This article relies largely or entirely on a single source. (September 2017)
The Grimm–Hoffmann affair was a short-lived scandal that threatened Switzerland's neutrality during World War I. Robert Grimm, a socialist politician, travelled to the Russian Republic as an activist to negotiate a separate peace between Russia and the German Empire, in order to end the war on the Eastern Front in the interests of socialism. When the Allies discovered the proposed peace deal, he had to return home. Arthur Hoffmann, the Swiss Federal Councillor who had supported Grimm, had to resign.
In 1917, German troops were divided in fighting the Romanians and Russians on the Eastern Front and British, French and other Allied forces on the Western Front. The Allies insisted that the division of Germany's military strength was crucial to their own success.
During the 1917 February Revolution, Tsar Nicholas II of Russia abdicated his throne, a provisional government was instated. At the time, the Russian Bolshevik leader Vladimir Lenin was living in exile in Switzerland.
Grimm's trip to Russia
Following the February Revolution, socialist-democratic Swiss National Council (Nationalrat) member and International Socialist Commission Secretary Robert Grimm traveled to Petrograd. Grimm, accompanied by Russian-Jewish-Italian socialist activist Angelica Balabanoff, facilitated the movement of political refugees — most prominently Vladimir Lenin — from Switzerland to Russia via Germany and Sweden. During his trip, Grimm passed through Stockholm, where he secured the passage of "some 250 Russian exiles who were returning home."
Grimm arrived in Petrograd on May 22, 1917. While in Russia, he also intended to weigh the possibility of a separate peace agreement between Russia and the German Empire. In Petrograd, Grimm and Balabanoff were accused by the press of being German agents and working toward a separate peace between Germany and Allied countries.
On June 13, 1917, a Swiss envoy informed his superiors that a cable message telegram between Bern and Petrograd sent by Hoffmann was deciphered by the Russian Foreign Ministry. This message indicated a conspiracy by Hoffmann and Grimm to incite separate peace negotiations between Germany and Russia. A translated version of the telegram appeared in The New York Times on June 18, 1917:
I am convinced that Germany and her allies would immediately take up peace negotiations at the wish of Russia's allies. As to what concerns the German war aim, you can read articles in the Norddeutsche Ailgemeine Zeitung. There, after consultation with Chancellor von Bethmann Hollweg, the declaration has been made regarding annexation to the effect that Germany does not desire any increase in her territory or any economic or political expansion.
The telegram was leaked to international news sources, causing widespread outrage, especially among the Western powers.
After the leakage of Hoffmann's telegram, Switzerland's neutrality was greatly called into question. Hoffmann was forced to resign and stated in his letter of resignation that he "strived to negotiate exclusively for the promotion of peace, at the interest of his country." However, Allied Forces saw these actions as explicitly non-neutral, as a separate peace between the German Empire and Russia would strengthen German troops on the Western Front.
On June 18, 1917, the Pan-Russian Congress of all Councils of Workmen's and Soldiers' Delegates officially moved to expel Grimm in a 640–121 vote. By the time of the vote, Grimm had already left Russia.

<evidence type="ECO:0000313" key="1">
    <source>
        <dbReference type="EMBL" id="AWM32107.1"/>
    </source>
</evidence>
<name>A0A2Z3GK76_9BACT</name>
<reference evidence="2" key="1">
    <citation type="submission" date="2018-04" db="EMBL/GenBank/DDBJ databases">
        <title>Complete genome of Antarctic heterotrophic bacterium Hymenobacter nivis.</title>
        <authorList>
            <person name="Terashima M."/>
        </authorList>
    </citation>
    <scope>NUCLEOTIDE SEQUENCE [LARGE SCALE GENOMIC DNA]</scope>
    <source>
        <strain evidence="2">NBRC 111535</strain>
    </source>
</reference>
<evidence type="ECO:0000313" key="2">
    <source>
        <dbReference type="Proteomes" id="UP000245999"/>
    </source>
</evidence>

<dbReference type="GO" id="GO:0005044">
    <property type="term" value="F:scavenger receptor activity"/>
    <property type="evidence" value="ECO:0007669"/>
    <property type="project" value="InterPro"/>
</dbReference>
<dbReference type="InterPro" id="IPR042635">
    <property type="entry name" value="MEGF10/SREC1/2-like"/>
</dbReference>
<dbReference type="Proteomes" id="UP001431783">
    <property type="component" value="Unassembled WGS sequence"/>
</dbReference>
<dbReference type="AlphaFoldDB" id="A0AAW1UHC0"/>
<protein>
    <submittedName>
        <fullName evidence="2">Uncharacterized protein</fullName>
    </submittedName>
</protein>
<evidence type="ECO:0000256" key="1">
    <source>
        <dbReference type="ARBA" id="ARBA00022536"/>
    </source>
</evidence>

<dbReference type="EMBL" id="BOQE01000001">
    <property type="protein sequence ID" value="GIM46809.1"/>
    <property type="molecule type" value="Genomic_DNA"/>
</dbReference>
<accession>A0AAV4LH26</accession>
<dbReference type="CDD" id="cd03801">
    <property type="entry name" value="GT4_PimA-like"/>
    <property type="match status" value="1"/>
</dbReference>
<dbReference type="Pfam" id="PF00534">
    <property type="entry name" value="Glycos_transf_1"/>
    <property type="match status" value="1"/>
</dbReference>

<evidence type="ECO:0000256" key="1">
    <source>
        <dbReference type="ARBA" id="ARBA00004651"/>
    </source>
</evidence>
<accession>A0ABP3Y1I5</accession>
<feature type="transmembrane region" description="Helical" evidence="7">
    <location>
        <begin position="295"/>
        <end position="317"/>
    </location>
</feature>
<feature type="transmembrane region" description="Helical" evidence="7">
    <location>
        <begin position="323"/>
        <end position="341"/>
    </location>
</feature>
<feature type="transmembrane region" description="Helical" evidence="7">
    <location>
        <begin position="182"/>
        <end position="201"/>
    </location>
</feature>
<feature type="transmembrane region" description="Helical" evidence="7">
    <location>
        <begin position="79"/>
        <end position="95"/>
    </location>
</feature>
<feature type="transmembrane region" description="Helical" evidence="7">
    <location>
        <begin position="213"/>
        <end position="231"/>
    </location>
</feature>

On June 20, 1917, Grimm resigned as Chairman of the International Socialist Commission (ISC). After appointing new leadership at the Third Zimmerwald Conference, the ISC appointed a commission to investigate the Grimm–Hoffmann affair. Grimm was censured, but ultimately cleared of acting with German imperialistic interests and actively supporting a separate peace. Grimm eventually rebounded from the scandal, going on to become the President of the National Swiss Council in 1946.
Hoffmann, who had not consulted his colleagues over his initiative, retired immediately. In Switzerland, Hoffmann became a controversial figure. Citizens from the western district of Romandy were particularly outraged by the affair. His former business dealings in Germany increased the public's growing suspicion that he was a German sympathizer. However, Hoffmann denied acting out of sympathy with Germany. Many were also surprised by his partnership with Grimm.
- Grimm–Hoffmann affair in German, French and Italian in the online Historical Dictionary of Switzerland.
- "Ratify Grimm's Expulsion: Congress of Workmen's Councils Against Swiss Peace Agent" (PDF). The New York Times. June 18, 1917. Retrieved April 6, 2018.
- Moos, Carlo (January 24, 2017). Ute Daniel; Peter Gatrell; Oliver Janz; Heather Jones; Jennifer Keene; Alan Kramer; Bill Nasson (eds.). Domestic Politics and Neutrality (Switzerland). Version 2.0. Translated by Tamir, Dan. 1914-1918-online. International Encyclopedia of the First World War. doi:10.15463/ie1418.10519/2.0.
- Schaltegger, Christoph; Schmid, Lukas (December 14, 2014). "Switzerland during the Great War: Neutral, Yet Threatened?: A view from the sovereign bond market" (PDF). Fachbereich Wirtschaftswissenschaft - Freie Universität Berlin: 8–9.
- "Allege German Agent in Communication with Swiss Minister: Expulsion Ordered" (PDF). The Barrier Miner. June 18, 1917. Retrieved April 7, 2020.
- "Socialists Condemn Grimm: Censure Peace Advocate, but Decide He Did Not Act for Germany" (PDF). The New York Times. July 8, 1917. Retrieved April 6, 2020.
- "Ador Succeeds Hoffman: French Switzerland Celebrates Election as a Success for the Allies" (PDF). The New York Times. June 27, 1917. Retrieved April 6, 2020.